PGD, or preimplantation genetic diagnosis, is among the most advanced of contemporary diagnostic procedures used for testing genetic abnormalities. PGD is used when in vitro fertilization or IVF is chosen as the assisted reproductive technology (ART). Since the embryos are fertilized in vitro, there is a chance to test them before being implanted within the uterine tissue of the female patient. The embryos are usually tested for genetic disorders. These tests are conducted as a part of PGD screening or PGD testing. Despite its utility, preimplantation genetic diagnosis hasn’t been able to address some medical conditions and some probable risks.
Preimplantation Genetic Diagnosis Limitations
It should be noted that though highly-advanced, the PGD from of genetic analysis doesn’t have a 100% success rate. The two most commonly-observed genetic medical conditions that can be passed onto the child despite a PGD testing are:
- Chromosomal Translocations - Chromosomal translocations are genetic abnormalities wherein there is undesired fragmentation and linking between the chromosomes. These structurally-different chromosomes can lead to a host of genetic disorders. It is generally regarded that the error rate of PGD in its inability to detect chromosomal translocations can be as high as ten percent. Diseases caused by chromosomal translocations include cancer such as leukemia and infertility.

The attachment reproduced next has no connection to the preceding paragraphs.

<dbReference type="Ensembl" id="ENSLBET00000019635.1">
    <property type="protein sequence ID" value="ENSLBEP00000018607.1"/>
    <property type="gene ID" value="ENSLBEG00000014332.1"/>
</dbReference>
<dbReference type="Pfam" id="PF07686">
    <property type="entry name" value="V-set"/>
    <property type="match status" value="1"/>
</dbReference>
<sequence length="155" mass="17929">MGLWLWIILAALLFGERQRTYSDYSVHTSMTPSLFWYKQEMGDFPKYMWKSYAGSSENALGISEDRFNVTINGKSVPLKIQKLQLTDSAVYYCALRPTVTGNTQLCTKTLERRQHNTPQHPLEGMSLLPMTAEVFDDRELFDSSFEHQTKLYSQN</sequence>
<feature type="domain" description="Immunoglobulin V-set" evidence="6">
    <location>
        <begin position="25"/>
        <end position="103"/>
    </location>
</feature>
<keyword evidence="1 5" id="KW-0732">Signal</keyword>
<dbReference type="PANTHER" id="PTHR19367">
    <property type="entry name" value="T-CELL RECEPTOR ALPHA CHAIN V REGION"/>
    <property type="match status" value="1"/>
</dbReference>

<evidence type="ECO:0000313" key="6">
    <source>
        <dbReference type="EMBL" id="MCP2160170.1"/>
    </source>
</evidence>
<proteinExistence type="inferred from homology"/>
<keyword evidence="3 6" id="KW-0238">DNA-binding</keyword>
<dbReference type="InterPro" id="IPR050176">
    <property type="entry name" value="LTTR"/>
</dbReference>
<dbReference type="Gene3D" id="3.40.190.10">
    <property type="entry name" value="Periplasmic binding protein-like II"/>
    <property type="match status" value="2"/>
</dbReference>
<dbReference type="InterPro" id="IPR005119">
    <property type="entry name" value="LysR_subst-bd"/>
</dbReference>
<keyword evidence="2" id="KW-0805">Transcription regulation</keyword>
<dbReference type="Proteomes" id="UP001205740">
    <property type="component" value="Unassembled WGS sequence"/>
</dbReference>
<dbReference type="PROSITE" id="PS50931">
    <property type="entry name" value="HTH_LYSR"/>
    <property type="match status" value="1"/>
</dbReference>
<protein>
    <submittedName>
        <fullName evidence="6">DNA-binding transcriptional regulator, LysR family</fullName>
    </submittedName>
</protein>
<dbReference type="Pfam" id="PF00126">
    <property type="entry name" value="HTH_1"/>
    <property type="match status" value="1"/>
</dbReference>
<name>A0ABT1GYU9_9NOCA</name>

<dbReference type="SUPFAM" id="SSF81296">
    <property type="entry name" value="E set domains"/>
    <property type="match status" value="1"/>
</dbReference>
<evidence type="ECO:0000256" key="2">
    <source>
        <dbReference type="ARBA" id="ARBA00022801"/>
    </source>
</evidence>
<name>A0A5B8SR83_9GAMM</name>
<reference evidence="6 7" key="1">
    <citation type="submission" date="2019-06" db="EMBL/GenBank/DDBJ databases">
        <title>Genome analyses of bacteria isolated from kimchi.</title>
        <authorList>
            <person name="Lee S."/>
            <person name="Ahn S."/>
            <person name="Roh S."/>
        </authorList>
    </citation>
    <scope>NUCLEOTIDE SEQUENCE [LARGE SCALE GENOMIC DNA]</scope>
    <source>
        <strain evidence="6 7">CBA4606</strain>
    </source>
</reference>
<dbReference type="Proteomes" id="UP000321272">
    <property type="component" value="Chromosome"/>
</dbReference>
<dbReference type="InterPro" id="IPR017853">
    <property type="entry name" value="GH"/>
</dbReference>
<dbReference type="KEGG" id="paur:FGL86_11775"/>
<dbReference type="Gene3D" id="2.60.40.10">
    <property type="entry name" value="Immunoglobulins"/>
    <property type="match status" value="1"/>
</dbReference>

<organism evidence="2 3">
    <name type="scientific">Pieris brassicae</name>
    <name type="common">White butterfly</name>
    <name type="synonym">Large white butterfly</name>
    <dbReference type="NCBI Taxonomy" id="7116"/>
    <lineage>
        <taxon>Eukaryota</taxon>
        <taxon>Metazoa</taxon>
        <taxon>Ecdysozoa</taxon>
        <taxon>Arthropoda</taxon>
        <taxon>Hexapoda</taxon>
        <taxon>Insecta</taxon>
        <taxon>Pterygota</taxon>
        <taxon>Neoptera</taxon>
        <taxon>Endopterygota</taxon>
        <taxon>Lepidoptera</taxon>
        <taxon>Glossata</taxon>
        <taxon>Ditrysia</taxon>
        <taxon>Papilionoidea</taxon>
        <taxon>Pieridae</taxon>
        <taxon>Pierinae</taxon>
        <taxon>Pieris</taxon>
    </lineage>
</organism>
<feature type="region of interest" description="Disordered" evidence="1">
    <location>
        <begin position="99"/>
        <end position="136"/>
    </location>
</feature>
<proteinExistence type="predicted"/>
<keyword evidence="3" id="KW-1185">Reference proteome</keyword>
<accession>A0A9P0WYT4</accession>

- Mosaic Down Syndrome - This syndrome is often referred to as Mosaic Down Syndrome. It is also a Trisomy (genetic abnormality) of the 21st chromosome. Children suffering from Mosaic Syndrome have 47 chromosomal groupings instead of the normal, 46 pairs. PGD is generally regarded as inadequate for diagnosing this condition.
Reasons Leading to Limitations of PGD
It should be noted that all the embryos aren’t analyzable during PGD testing. While some PGD specialists choose to eliminate all the untested embryos, some might proceed to implant them. Preimplantation genetic diagnosis is capable of testing only 11 of the 23 chromosome pairs that are found in the embryo. This means that every PGD tested embryo contains 12 chromosomes that may carry a genetic defect.
Various PGD techniques like FISH testing can only test for a few chromosomes in the fertilized embryo. Other PGD testing methods like PCR or Polymerase Chain Reaction testing too is prone to failing to recognize genetic defects precipitated by a single gene.
Others Risks of PGD: Developmental Arrest
Though not a common occurrence, there is a possibility that a damaged embryo might be unconsciously used by the PGD specialist. The damage to the embryo can take place during its in vitro fertilization or during the PGD testing itself. In either of the scenarios, the slightest of damage to the embryo can lead to severe developmental defects in the newborn.
PGD testing involves a biopsy of the embryo. If not done properly, the biopsy can delay the process of cell division within the developing embryo which can even compromise chances of a live birth.
Further, even if the development defects were induced by the PGD specialist or the attending team, there is very little that the parents can do in terms of identifying the real cause of damage to the embryo.